First the chassis was altered by cutting the inside section away from the boxed rails, leaving a U-shaped section. Then approximately 120 holes were drilled in the sides of the frame rails, removing as much material as possible while maintaining a semblance of structural integrity, resulting in the Swiss Cheese moniker that remains today. Further mods involved deleting the front sway bar and substituting an aluminum bell housing and third member for the original pieces.
It did not stop there. Insulation and sound deadener materials were dropped and aluminum body panels were used wherever possible, including hood, inner and outer front fenders, splash pan, radiator bulkhead, bumpers and brackets. Plexiglas windows were also available to further reduce the car’s 3,308-pound shipping weight.
Even the cast iron exhaust manifolds were replaced with special high-flow aluminum units with integral cutouts. These proved suitable only for short periods of use given their tendency to melt under prolonged operation. The 421 engine used in this Swiss Cheese Catalina was treated to 13.0-to-1 Mickey Thompson pistons, a #10 McKellar camshaft, lightweight valves, reworked heads, HD rotating assembly and a lightweight flywheel. Dual Carter AFB four-barrels on a special aluminum manifold topped off the engine.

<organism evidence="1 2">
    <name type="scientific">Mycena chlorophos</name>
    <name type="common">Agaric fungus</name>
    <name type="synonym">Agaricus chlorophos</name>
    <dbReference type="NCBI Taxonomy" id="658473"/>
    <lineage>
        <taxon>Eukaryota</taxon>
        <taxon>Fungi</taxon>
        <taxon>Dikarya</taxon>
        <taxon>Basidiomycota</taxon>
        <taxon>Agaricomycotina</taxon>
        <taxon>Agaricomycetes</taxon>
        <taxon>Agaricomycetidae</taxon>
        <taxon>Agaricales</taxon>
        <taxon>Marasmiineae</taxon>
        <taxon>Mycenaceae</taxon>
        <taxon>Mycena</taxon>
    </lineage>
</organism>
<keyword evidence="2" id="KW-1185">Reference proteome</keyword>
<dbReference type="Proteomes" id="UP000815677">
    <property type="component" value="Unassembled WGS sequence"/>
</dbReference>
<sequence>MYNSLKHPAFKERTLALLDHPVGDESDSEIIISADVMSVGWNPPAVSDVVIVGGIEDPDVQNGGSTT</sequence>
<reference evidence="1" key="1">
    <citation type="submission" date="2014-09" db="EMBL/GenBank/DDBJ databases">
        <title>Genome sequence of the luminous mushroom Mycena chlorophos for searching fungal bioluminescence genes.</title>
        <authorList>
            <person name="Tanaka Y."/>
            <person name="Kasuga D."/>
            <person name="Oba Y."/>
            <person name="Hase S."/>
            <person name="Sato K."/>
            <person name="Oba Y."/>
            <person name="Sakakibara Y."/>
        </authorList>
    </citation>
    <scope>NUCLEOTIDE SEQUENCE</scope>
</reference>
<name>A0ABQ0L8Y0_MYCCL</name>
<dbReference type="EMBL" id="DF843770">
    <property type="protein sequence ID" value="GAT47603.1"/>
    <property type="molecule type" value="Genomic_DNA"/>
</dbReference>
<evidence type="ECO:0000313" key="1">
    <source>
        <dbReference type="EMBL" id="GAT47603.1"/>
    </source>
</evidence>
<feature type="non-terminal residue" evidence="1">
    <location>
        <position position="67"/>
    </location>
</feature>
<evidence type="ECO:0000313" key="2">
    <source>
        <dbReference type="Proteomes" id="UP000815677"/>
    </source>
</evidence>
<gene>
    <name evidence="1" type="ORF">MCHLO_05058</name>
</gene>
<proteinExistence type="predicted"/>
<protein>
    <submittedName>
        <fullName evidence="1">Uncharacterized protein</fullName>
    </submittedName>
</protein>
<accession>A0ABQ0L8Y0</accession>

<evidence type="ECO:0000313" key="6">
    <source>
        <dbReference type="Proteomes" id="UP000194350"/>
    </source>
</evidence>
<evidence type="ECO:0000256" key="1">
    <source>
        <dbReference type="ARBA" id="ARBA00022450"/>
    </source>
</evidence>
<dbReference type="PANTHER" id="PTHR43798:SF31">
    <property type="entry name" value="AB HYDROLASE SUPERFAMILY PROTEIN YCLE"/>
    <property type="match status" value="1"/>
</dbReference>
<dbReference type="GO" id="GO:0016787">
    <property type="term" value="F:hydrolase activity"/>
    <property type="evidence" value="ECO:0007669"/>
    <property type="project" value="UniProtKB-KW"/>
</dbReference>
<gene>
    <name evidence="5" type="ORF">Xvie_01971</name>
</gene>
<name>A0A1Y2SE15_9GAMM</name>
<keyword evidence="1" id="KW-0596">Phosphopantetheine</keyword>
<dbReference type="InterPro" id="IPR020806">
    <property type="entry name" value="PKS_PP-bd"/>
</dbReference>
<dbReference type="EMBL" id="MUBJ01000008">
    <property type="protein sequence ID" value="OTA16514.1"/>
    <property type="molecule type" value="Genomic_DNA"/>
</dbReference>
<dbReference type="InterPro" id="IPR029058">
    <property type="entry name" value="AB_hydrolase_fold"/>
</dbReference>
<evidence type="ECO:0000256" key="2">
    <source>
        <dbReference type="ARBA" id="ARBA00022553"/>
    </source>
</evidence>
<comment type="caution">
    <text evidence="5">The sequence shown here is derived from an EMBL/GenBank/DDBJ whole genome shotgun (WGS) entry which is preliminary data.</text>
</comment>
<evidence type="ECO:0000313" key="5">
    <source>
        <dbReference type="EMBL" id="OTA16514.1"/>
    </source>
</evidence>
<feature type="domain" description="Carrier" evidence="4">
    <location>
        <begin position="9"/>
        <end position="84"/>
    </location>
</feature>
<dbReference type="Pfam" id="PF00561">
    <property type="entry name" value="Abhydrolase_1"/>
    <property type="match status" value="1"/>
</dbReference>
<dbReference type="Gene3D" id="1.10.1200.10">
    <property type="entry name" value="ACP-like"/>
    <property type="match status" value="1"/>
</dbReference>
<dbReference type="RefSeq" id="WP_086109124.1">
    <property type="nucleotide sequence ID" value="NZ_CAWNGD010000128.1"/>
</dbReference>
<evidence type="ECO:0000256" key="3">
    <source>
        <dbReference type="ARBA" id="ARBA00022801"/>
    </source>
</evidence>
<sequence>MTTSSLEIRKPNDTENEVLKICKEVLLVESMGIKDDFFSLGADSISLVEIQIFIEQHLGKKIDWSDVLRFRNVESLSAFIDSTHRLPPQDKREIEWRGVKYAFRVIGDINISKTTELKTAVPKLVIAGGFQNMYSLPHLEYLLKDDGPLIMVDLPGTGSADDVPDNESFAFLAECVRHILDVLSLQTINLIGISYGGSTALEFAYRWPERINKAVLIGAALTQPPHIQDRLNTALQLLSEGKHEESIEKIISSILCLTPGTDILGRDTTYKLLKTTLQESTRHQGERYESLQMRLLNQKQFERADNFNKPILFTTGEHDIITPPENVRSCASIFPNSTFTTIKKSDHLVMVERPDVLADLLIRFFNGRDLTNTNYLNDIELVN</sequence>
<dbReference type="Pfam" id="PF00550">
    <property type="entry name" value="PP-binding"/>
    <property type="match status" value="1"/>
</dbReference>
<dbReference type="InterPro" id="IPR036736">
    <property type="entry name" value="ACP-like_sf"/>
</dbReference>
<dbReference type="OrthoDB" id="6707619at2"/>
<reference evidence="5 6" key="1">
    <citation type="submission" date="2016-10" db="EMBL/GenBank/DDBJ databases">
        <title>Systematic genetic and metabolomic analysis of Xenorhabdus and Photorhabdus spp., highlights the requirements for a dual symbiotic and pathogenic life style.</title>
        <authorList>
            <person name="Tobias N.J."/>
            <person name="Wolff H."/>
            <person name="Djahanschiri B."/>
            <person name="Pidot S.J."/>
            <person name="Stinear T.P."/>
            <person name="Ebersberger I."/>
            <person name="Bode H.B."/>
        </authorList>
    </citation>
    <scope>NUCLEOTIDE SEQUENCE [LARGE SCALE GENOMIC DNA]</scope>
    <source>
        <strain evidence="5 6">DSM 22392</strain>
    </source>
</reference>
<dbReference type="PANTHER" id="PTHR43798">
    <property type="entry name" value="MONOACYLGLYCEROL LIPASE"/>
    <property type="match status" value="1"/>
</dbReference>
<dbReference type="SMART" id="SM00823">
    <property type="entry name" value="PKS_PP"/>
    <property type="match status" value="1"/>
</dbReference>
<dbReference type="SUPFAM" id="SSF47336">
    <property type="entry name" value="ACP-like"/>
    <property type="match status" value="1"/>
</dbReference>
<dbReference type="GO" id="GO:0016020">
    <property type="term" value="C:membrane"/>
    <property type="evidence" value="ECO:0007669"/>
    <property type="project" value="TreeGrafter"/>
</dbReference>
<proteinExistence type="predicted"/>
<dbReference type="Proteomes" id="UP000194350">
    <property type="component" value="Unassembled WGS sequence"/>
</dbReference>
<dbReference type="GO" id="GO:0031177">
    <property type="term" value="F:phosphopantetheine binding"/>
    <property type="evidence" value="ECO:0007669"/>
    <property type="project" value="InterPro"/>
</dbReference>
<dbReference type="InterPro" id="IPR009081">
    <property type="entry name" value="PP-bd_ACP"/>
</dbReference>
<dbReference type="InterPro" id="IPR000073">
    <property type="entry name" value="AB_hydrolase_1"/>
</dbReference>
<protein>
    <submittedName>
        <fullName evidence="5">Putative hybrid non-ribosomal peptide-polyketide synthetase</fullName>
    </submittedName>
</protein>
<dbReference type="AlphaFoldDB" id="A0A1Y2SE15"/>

Rated at 410 horsepower, the engine brought the car’s total weight to 3,308 pounds and propelled it to 12-second times at 120 mph. The cars were originally equipped with Borg-Warner three-speeds with aluminum tail sections and aluminum-case 4.30-to-1 Posi differentials. Most were converted to close-ratio B-W four-speeds and 4.56 or 4.88 rears.
This ‘63 Swiss Cheese Catalina is one of the most famous of the 14 built before GM’s racing ban. Sponsored by Packer Pontiac, Detroit, MI, it was driven in 1963 by Packer employee Howard Maselles, who set the NHRA C/Stock class record with at 114.64 mph in 12.27 seconds, a record that stood for several years. Discovered in the late-1970s by Pontiac collector and historian Randy Williams, it was the first of several historically significant Super-Duty Pontiacs that formed his famous collection.
After years of collecting a vast treasure trove of Pontiac NOS parts and pieces, Williams and his good friend Scott Tiemann of Supercar Specialties, Portland, MI, began restoring the car, completed in 2000. The Packer Pontiac Swiss Cheese Catalina is regarded as the reference point for this rare group of Pontiac lightweight factory racers. It is extensively documented by the records and photographs compiled by Howard Maselles, including the original “For Sale” flyer created by Maselles to sell the car at the end of the 1963 season.
The Packer Pontiac Catalina will cross the block at Mecum’s Indianapolis auction on May 17. For more information, please visit http://www.mecum.com/auctions/top_picks.cfm?AUCTION_ID=SC0514